In New South Wales, every year, thousands of children and adults need
medical care for poisoning from products commonly found in and around the
home. Commonly, accidental poisonings occur in children younger than
five, with children aged one to three at greatest risk.
Why are children more likely to be poisoned?
Young children are exploring their world but are unaware of potential
dangers. They are curious and will often put things in their mouth to
explore their taste and texture. They also like to imitate what others
do, including taking medications. Children are at increased risk of
poisoning when family routine is changed, e.g. on holidays, moving house
or having visitors who are on medications.
How can you prevent a poisoning?
Closely supervise children around the home
Don't call medicines 'lollies'. When giving medicine to children,
always follow the instructions on the label
Buy products in child resistant containers but remember that the lids
are not completely child-proof - a curious and determined child may
eventually open these containers. Always make sure that the
child-resistant lid is on properly after each use
Store all poisons including medicines, cleaning products and
chemicals in their original containers that are clearly labelled.
Return medicines and poisons to their safe storage area
immediately after use. Do not leave them out on a bench or counter
Do NOT decant liquid chemicals into drink bottles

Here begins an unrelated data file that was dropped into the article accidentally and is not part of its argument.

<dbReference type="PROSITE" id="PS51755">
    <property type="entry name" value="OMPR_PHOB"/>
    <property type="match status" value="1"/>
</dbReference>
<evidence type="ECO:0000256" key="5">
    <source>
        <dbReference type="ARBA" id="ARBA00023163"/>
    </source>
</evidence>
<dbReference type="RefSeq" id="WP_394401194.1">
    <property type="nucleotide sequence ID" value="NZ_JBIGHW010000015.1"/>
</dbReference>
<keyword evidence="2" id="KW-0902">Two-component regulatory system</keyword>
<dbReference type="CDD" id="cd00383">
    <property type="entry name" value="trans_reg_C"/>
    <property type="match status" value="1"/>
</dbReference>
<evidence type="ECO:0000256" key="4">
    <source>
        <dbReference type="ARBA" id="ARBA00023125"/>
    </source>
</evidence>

Place containers in a child-resistant locked cupboard that is
at least 1.5 metres above the ground
Keep handbags out of a child's reach if storing medicine or other
poisons in your handbag
Be extra vigilant when normal family routine is changed, e.g going on
holidays, moving house, having visitors who are on medications
Dispose of unwanted household chemicals - contact the EPA CleanOut
line 131 555 or www.cleanout.com.au
Take any unwanted or out-of-date medicines to your local pharmacy or
Check out our Poisons Safety Checklist to reduce the risk of
poisoning in your home, garden and shed
Check that the plants in your garden are not poisonous - refer to Poisonous Plants fact sheet.
Resources available on poisoning prevention include
Kids and Poisons brochure
Kids and Poisons First aid fridge magnet
Poisons Information stickers
To order resources please go to https://kidshealth.schn.health.nsw.gov.au/resources-order
How do adults get poisoned?
Adults may be exposed to poisons in several different ways:
Medication errors are a common problem, especially for the elderly
who may be on many drug treatments
Accidental poisoning may occur in the home or workplace
Recreational poisoning from the intake of alcohol and/or various
illicit drugs or chemicals
Deliberate self-poisoning - any person attempting deliberate
self-harm should ALWAYS be referred to hospital for assessment and
Occupational/industrial poisoning related to exposure to chemicals,
gases or other substances in the workplace